Due to white-male dominated film criticism, Rotten Tomatoes opens its doors to more than 200+ critics, including Youtubers, Vloggers, Bloggers and Podcasts,

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The news today that Rotten Tomatoes has decided to add more "critics" to its aggregate site has been met with divisive reaction. This is basically RT trying to diversify and have more critics that aren't white and male, I'm fine with that, but not when you decide to add a bunch of Vloggers and bloggers to the equation. The definition of what a "film critic" is supposed to be has changed drastically based on today's events, not that it hadn't already before, with the news that over 200 new Tomatometer-approved critics have been added to Rotten Tomatoes.

The newly added 'critics' come from various different media platforms including Podcasts, and YouTube streaming shows. In addition, the site has now decided to add personal blog critics.

“The feedback we kept getting is that film criticism has changed,” said Jenny Jediny, Rotten Tomatoes critics relations manager. "Layoffs at major print publications and magazines have left a mark," she said. “More people are freelancing, but our site didn’t reflect that. We were only focused on the reviews they were writing for pre-approved publications.”

If you remember the backlash that Actress Brie Larson received earlier this year, for a speech she gave at the Women in Film Crystal + Lucy Awards, where she insinuated that lack of diversity in film criticism was to blame for the negative reviews of films which featured main characters of different races and/or backgrounds. She went on to give the terrible example of Ava DuVernay's "A Wrinkle In Time," saying “I do not need a 40-year-old white dude to tell me what didn’t work for him about ‘A Wrinkle in Time, It wasn’t made for him.” To which I stated that "A Wrinkle In Time" was almost just as hated by female critics as it was by males.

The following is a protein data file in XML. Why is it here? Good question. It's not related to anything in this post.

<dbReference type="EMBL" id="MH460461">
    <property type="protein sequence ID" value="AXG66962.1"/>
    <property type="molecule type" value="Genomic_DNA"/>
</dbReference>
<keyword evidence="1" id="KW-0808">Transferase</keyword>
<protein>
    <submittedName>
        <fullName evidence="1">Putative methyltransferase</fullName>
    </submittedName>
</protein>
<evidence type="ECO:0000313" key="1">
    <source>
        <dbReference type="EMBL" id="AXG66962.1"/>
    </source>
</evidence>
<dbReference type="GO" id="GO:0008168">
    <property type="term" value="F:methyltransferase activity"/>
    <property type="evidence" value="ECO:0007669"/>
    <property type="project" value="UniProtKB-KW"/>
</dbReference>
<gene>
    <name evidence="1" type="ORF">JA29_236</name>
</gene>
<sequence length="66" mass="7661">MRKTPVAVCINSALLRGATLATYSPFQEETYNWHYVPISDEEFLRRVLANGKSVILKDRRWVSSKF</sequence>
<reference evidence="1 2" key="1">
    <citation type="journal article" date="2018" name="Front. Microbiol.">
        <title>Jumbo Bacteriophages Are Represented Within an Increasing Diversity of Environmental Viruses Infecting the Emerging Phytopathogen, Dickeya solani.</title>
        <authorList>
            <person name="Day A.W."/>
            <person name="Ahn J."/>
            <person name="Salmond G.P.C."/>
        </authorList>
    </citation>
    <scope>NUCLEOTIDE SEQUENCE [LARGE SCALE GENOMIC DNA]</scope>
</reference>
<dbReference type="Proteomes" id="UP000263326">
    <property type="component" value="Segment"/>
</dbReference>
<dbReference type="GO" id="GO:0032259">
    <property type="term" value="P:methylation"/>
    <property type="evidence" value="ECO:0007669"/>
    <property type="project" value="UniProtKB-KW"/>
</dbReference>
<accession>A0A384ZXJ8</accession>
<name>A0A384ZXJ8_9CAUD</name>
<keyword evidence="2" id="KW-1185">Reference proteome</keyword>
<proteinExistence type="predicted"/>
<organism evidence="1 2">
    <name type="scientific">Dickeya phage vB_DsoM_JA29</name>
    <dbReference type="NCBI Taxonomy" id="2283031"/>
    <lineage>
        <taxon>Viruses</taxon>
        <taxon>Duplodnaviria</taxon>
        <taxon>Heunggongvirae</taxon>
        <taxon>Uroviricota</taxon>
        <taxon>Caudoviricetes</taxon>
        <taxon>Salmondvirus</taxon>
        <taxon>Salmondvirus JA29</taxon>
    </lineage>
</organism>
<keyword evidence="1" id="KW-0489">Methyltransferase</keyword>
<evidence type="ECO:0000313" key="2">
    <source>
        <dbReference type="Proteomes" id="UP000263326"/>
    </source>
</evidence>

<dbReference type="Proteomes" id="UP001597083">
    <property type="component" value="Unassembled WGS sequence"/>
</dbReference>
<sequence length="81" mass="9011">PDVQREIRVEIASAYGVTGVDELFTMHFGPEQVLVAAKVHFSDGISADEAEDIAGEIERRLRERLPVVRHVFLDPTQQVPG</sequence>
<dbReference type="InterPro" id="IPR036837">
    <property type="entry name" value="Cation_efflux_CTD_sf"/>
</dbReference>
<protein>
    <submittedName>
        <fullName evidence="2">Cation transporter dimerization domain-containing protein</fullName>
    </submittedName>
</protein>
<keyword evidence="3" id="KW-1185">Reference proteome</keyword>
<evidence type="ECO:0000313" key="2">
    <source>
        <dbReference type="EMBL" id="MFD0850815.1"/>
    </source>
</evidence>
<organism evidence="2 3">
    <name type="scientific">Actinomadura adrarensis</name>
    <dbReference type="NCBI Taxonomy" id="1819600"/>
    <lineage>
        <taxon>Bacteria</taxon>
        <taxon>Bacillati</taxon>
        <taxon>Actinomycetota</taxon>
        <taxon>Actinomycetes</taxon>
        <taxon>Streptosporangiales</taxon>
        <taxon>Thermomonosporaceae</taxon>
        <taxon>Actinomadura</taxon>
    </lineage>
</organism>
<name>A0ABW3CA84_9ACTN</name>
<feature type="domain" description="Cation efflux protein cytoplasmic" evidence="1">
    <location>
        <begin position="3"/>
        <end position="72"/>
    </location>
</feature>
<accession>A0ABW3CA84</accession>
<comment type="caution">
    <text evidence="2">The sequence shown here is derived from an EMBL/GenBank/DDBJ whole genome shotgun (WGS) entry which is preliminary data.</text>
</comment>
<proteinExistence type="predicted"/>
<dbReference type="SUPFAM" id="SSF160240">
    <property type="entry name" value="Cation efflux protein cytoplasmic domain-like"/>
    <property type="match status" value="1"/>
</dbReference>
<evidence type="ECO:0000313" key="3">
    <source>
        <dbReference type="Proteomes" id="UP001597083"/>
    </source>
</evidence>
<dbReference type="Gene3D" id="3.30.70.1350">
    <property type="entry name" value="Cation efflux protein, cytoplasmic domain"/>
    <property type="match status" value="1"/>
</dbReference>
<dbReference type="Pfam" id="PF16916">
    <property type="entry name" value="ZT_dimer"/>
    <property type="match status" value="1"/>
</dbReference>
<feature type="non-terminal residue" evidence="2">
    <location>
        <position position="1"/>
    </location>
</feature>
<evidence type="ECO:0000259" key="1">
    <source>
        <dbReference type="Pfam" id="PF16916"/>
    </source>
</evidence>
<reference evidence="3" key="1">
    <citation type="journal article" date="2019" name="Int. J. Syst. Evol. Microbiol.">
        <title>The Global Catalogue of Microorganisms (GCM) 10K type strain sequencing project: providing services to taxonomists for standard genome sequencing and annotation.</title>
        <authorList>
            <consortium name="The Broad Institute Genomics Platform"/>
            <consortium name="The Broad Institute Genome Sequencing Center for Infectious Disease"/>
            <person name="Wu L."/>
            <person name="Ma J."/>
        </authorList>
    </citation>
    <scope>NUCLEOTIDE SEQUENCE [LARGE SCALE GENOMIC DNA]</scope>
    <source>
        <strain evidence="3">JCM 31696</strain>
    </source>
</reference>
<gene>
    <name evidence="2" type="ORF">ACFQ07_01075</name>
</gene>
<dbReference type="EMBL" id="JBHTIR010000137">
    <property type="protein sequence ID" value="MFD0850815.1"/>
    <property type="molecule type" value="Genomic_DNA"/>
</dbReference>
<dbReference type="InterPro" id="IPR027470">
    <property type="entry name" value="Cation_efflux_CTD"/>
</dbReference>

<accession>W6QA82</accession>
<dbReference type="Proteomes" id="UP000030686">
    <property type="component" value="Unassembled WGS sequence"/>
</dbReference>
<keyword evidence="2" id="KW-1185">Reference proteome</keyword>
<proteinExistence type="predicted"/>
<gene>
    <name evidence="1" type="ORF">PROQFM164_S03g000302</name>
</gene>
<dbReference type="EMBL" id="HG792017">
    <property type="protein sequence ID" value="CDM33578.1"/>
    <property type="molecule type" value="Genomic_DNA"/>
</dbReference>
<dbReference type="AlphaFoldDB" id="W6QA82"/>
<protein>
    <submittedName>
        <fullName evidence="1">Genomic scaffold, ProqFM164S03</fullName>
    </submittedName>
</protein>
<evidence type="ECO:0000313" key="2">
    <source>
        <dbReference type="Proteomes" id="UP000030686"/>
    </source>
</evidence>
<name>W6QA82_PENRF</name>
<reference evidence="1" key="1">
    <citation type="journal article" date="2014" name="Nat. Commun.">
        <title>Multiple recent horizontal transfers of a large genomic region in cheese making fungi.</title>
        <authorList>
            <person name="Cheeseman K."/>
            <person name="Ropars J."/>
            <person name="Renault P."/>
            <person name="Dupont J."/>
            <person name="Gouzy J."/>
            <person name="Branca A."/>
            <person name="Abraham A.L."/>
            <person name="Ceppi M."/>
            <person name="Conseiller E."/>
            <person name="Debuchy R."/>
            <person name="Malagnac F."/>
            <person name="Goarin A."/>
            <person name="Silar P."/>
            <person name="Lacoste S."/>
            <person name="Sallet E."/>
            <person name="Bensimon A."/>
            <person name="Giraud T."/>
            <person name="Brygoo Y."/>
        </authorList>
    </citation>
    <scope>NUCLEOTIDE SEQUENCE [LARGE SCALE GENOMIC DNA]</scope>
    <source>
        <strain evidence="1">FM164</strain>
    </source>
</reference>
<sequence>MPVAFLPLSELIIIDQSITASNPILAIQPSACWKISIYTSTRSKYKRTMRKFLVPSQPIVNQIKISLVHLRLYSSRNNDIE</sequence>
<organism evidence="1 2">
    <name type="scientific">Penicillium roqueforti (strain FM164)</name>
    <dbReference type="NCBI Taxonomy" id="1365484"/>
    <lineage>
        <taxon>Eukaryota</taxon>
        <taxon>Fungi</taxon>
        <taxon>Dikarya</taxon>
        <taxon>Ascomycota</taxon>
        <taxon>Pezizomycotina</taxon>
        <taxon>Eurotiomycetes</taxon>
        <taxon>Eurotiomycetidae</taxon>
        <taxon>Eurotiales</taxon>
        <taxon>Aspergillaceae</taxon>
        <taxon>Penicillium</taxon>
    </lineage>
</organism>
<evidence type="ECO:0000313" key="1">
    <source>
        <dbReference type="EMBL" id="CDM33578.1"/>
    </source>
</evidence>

Why is the news of newly added critics to RT so important? Well, a fresh or rotten score has shown to severely impact the box-office of many marquee films . It is an uncontested fact that many millennials turn to Rotten Tomatoes for their weekend movie decisions.

According to a recent study by USC, White critics, male and female, "wrote 82% of the reviews of the top 100-grossing films of last year. Whereas critics with an "underrepresented racial and ethnic backgrounds penned a mere 18% of reviews. Just over 20% of the 19,559 reviews that the study’s authors evaluated were written by women."

Paul Yanover, president of Fandango, Rotten Tomatoes’ parent company, said the new additions will help create “a better product. More reviews means we’re including more points of view and more platforms… By opening the aperture wider, we’re being more reflective of where film criticism is going.”